The metalloid As is rapidly cleared from blood, which is the reason why measurements of blood As reflect recent exposures or exposures to high As levels [26, 110]. Urinary As measurements have been considered more reliable than blood, because urinary elimination is the major route for the excretion of this metalloid [26, 110, 111]. Therefore, urinary As has been the most used biomarker in epidemiological and occupational studies as indicator of recent As exposure [110]. Speciation of urinary As may also indicate the extent of past cumulative exposure to the metalloid, more specifically by measuring the levels of monomethylarsenic (MMA) and dimethylarsenic (DMA) [26], resulting from metabolic methylation of ingested or inhaled inorganic As [112]. Total urinary levels of As are used as exposure biomarkers [110].

Mn levels in biological samples, such as blood and urine, have been investigated as biomarker of exposure [17], but their suitability is highly controversial [106]. While they may indicate average levels of exposure on a group basis [17] they are not suitable for individual assessment [17, 113, 114]. Another limiting factor is the rapid rate of Mn clearance from the body, because excess Mn in blood is rapidly removed by the liver and excreted into the bile. Thus, levels of Mn in blood have been used as an indicator of recent exposure, generally less than one month [17, 28, 107]. Since the urinary excretion of Mn is approximately 3% of total excretion urinary Mn has limited clinical validity [107, 28]. Some authors recommend that urinary Mn should be abandoned as a biomarker of exposure [114].

5.2. Biomarkers of susceptibility

Biomarkers of susceptibility reflect an inherent or acquired ability of an organism to respond to the challenge of exposure to a specific chemical substance [115].

It has been known that there is large variation in susceptibility to Pb exposure, with some individuals experiencing toxic effects at levels that others can sustain without any ill effects. Some of these differences may have a genetic basis, namely polymorphisms in ALAD, which is the major Pb-binding protein in the blood [116, 117]. Indeed ALAD2 carriers have a lower risk of toxic effects than ALAD1 homozygotes at the same level of exposure, and some authors suggest that the effects of Pb on neurobehavioral functions tends also to be worse among ALAD1 homozygotes [118].

Much of the susceptibility to As-related health effects is determined by large interindividual variation in As methylation [119]. The trivalent metabolites (particularly MMA III) are most commonly associated with adverse health outcomes and the distribution of urinary As metabolites is determined to a greater extend by genetic variations and is illustrated by the aggregation of methylation patterns within families [120, 121]. Mn secretion in the bile may vary according to individuals’ genotypic status. A significant association between the CYP2D6*2 polymorphism (a biomarker of susceptibility) and the latency of chronic Mn poisoning has been reported [122].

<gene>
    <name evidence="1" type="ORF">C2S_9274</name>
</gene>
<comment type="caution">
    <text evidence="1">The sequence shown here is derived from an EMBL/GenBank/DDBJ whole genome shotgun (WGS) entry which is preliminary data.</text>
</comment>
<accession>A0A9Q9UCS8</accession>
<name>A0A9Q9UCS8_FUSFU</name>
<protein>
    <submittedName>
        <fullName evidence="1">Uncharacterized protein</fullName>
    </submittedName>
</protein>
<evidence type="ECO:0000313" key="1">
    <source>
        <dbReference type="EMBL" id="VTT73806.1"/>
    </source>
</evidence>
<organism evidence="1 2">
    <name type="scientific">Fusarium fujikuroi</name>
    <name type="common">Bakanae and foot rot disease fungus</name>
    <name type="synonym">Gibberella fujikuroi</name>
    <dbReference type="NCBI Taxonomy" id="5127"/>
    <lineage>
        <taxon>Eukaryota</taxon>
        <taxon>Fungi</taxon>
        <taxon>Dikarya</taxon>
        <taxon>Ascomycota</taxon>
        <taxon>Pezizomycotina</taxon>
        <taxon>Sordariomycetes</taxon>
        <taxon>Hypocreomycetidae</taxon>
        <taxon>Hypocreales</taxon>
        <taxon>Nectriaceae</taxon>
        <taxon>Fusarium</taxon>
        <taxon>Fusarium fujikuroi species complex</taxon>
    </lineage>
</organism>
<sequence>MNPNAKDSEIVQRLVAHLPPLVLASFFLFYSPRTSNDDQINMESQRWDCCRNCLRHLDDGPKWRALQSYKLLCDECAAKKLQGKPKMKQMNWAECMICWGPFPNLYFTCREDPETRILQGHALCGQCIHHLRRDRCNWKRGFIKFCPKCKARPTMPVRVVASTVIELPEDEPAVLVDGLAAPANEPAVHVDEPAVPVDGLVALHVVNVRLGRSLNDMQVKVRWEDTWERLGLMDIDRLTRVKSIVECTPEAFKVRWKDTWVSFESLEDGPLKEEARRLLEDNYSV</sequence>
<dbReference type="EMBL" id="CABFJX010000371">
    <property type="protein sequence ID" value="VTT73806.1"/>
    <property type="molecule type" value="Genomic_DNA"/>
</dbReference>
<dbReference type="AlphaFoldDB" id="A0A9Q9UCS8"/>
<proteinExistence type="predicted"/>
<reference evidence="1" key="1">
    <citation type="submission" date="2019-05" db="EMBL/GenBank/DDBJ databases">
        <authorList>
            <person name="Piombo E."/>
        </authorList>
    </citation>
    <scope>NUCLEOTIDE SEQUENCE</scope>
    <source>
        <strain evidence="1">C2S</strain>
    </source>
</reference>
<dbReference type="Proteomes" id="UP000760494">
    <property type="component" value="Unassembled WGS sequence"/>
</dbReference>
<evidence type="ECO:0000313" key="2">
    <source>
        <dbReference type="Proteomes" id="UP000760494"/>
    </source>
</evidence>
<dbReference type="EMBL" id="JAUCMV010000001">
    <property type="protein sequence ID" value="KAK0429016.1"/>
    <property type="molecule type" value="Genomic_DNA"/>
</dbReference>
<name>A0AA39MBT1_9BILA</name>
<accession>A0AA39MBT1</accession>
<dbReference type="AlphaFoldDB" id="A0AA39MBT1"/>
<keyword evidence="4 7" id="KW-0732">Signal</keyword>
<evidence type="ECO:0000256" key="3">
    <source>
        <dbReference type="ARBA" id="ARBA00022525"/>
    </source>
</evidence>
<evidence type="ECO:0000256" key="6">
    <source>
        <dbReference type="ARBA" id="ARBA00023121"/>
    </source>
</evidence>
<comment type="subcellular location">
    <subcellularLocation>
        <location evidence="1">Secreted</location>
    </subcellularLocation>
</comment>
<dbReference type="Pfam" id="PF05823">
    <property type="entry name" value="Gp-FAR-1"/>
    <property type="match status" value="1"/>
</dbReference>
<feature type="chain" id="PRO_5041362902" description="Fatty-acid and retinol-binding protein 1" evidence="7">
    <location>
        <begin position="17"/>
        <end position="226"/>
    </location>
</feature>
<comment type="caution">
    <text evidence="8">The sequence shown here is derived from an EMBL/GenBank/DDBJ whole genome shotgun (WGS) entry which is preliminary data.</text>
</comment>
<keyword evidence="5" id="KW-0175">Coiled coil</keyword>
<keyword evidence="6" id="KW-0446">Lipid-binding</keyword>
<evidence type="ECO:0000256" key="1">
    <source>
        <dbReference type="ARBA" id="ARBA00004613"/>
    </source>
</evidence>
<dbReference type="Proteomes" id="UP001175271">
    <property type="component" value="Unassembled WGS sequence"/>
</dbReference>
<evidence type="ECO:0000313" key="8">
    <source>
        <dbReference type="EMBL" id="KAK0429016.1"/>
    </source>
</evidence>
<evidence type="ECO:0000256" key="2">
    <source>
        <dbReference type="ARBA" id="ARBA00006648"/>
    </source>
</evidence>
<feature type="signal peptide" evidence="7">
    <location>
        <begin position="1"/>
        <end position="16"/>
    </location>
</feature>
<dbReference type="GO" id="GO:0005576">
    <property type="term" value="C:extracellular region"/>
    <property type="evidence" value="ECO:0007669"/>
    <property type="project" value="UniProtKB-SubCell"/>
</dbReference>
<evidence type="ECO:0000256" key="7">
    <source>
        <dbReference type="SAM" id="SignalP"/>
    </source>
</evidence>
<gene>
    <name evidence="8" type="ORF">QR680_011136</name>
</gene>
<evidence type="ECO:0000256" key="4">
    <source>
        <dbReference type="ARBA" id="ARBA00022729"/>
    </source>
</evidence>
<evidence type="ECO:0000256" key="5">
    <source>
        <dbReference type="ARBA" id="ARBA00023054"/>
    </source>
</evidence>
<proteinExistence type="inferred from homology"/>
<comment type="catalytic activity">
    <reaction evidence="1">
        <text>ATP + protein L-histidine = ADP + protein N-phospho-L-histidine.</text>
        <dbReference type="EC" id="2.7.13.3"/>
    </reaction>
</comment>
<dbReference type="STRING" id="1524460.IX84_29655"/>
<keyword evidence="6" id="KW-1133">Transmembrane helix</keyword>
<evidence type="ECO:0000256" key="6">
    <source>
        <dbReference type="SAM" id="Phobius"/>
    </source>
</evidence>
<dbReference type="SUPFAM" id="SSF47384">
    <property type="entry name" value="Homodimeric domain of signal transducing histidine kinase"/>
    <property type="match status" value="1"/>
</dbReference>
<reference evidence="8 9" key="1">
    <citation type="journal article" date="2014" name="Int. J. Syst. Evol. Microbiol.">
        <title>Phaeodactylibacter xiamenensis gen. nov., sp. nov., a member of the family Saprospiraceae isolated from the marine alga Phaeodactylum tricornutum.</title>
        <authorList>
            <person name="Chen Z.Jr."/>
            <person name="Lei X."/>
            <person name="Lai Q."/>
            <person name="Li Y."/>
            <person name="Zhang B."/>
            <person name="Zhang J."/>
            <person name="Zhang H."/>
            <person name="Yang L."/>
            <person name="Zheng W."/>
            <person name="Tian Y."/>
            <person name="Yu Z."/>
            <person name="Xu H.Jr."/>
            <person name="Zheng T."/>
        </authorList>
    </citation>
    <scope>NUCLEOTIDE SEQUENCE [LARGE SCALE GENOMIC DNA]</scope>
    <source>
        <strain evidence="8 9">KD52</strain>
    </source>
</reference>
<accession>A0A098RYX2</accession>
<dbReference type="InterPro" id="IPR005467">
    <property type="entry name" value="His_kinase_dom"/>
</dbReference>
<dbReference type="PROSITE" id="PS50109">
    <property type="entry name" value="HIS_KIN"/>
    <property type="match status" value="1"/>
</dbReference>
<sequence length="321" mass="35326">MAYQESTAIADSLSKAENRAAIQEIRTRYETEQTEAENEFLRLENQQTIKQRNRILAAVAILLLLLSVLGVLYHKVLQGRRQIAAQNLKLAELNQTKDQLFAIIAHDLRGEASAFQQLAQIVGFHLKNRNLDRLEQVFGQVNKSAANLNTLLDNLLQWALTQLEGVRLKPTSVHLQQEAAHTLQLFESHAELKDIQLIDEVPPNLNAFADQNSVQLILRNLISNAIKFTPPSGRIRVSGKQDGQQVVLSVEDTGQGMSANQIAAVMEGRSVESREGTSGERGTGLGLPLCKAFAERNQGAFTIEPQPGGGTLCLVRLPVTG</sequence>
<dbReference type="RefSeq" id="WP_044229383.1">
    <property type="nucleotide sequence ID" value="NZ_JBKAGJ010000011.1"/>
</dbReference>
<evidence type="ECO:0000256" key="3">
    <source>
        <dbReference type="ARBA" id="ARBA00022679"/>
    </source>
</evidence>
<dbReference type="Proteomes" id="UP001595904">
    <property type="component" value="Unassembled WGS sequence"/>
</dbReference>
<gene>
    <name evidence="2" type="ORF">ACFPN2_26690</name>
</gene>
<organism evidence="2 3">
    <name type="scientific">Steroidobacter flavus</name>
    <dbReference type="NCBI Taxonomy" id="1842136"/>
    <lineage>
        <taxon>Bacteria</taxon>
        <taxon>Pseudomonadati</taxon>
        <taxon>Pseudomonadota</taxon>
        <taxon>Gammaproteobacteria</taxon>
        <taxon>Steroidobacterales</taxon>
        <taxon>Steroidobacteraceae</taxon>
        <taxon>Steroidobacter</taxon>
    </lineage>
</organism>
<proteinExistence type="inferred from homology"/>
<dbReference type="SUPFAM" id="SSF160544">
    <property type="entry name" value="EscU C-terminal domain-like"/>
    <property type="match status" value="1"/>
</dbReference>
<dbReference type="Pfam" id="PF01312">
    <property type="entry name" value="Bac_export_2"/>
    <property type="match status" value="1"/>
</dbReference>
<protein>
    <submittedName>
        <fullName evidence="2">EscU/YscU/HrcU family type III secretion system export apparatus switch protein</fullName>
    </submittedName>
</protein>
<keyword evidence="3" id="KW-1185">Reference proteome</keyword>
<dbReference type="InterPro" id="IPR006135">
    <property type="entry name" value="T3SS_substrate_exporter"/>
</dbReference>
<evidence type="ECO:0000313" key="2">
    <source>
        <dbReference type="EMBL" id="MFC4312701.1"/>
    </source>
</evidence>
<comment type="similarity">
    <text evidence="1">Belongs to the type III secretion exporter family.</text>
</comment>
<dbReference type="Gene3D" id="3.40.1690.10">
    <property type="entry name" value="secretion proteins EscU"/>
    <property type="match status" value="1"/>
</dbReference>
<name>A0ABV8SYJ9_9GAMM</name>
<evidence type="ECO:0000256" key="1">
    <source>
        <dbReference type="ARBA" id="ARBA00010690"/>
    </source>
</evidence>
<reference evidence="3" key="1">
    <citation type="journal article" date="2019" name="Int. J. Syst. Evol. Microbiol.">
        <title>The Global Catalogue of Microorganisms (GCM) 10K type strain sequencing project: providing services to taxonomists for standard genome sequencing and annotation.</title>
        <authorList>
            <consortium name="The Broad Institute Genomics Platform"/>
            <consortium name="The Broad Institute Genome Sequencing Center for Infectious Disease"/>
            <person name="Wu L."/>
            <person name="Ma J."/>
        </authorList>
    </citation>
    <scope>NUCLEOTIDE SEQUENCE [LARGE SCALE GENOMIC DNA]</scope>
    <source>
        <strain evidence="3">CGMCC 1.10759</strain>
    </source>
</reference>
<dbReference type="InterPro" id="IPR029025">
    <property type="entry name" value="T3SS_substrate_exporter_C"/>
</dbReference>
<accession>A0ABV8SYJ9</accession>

5.3. Biomarkers of effect

The knowledge on the toxicity mechanisms of metals at tissue, cellular and molecular levels are crucial for the discovery of new biomarkers. On the basis of oxidative stress, dopaminergic, cholinergic and heme synthesis alterations induced by Pb, As or Mn, several potential biomarkers of effect are summarized in Table 1 and will be described below.

Table 1
Proposed biomarkers of effect in peripheral samples for Pb, As, Mn and mixtures of these elements


Serum prolactin (PRL) has been mentioned as an indicator of the dopaminergic function, which is a target of Pb [123]. While Pb’s ability to affect PRL levels has been inconsistent across various studies, PRL is generally increased by exposure to this metal [80, 124]. Pb exposure has been also positively associated with PRL levels in occupationally exposed men [123]. However, in other studies PRL levels failed to change upon exposure to Pb [16].

The effects of Pb on cholinergic functions have been consistently reported, with alterations preceding the well-known neurobehavioral and neurophysiological endpoints associated with Pb neurotoxicity [72]. It was suggested that AChE activity in erythrocytes may serve as a peripheral surrogate dose–effect index of neurotoxicity on cholinergic function in occupational exposure to Pb [72]; indeed, decreased AChE erythrocytic levels were observed in workers exposed to this metal [32]. Free radicals can decrease AChE activity, leading to speculation that the inhibitory effect of Pb on AChE observed in the workers may be due to free radicals produced by Pb [75]. Pb effects on heme synthesis are well documented [125, 126] and delta-ALA and ALAD levels in blood are considered the most reliable indicators of Pb intoxication [40, 127, 128], even at relatively low Pb blood concentrations [40]. Since inhibition of ALAD activity results in elevated delta-ALA levels in blood, consequential increase of urinary delta-ALA excretion is expected, and in fact, urinary delta-ALA has been used in clinical diagnosis of chronic occupational Pb intoxication [129]. However, urinary delta-ALA does not seem to be a sensitive indicator when Pb exposure is low [130]. Patients with Pb poisoning also show accumulation of porphyrins due to the inhibition by Pb of heme biosynthetic enzymes. These enzymes are ALAD, coproporphyrinogen oxidase and FECH [63, 97, 100]. Typically increased urinary excretion of coproporphyrin, as well as accumulation of protoporphyrin in erythrocytes is observed [90].